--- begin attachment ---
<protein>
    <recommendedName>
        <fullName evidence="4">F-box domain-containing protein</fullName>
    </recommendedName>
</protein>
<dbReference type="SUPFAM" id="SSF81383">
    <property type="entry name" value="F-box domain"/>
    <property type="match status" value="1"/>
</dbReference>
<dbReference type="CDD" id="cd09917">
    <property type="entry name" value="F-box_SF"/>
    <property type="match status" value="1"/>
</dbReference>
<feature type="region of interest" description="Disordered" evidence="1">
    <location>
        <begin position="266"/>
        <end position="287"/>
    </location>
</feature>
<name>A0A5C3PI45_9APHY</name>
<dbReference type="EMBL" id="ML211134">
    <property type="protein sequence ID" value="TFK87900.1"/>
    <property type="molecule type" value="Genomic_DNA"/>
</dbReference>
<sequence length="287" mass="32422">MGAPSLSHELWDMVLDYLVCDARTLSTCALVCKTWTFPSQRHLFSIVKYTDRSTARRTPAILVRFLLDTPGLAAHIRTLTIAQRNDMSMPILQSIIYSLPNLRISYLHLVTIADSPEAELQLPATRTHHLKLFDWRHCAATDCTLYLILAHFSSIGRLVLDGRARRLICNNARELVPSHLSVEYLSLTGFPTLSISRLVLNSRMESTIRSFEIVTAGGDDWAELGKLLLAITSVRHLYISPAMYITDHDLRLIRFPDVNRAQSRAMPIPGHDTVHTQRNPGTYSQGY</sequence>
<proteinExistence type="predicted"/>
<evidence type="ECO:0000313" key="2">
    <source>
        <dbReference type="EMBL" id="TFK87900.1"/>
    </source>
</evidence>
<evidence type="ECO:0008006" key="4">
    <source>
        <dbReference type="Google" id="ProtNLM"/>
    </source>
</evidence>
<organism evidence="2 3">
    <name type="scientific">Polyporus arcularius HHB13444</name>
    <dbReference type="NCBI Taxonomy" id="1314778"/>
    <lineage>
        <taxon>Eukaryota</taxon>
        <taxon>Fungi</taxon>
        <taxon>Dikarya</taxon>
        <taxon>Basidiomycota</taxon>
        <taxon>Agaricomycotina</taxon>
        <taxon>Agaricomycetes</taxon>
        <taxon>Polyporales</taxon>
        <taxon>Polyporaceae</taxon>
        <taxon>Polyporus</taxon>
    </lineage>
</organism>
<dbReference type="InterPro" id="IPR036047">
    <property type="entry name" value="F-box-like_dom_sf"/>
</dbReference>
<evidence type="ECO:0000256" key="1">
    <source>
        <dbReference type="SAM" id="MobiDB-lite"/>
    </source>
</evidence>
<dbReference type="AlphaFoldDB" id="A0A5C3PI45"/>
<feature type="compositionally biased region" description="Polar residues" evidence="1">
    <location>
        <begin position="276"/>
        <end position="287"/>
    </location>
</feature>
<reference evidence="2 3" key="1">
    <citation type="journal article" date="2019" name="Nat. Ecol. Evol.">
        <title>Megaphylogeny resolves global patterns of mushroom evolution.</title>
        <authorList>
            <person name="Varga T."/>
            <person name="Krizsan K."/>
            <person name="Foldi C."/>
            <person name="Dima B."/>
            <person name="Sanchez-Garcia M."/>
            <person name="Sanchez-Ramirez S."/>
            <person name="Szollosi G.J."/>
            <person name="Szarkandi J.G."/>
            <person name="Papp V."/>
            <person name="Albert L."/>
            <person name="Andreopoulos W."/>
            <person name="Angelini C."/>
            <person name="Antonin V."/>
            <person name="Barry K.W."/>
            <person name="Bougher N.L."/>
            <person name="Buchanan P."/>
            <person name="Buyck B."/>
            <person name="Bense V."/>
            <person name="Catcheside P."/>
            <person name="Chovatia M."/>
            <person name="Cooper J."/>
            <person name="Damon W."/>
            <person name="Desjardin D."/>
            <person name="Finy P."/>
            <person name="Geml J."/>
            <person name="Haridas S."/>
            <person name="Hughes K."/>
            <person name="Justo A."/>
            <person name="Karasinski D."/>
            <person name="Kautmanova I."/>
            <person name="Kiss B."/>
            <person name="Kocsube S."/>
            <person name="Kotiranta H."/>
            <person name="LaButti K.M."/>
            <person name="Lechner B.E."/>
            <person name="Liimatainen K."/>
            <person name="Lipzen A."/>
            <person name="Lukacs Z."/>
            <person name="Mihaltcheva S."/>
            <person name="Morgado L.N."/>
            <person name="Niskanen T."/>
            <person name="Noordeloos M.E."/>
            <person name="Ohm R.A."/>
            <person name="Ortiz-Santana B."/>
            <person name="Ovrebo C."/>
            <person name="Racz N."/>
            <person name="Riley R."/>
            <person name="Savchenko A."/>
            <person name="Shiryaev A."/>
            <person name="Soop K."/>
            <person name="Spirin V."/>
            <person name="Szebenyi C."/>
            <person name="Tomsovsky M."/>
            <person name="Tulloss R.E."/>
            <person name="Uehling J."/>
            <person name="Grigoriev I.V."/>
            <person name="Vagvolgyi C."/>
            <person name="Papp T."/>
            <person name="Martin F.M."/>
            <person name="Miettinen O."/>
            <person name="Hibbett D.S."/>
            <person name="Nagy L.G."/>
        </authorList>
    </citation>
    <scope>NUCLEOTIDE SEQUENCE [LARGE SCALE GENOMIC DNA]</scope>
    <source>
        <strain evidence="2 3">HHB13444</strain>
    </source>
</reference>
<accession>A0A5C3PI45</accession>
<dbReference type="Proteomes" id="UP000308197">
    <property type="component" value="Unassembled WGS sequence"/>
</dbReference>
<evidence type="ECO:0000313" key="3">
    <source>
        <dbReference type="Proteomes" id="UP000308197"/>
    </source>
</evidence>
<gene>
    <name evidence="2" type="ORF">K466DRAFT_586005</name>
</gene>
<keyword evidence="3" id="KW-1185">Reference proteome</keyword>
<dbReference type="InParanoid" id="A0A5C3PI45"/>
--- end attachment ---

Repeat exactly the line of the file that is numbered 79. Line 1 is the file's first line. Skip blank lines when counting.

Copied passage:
            <person name="Papp V."/>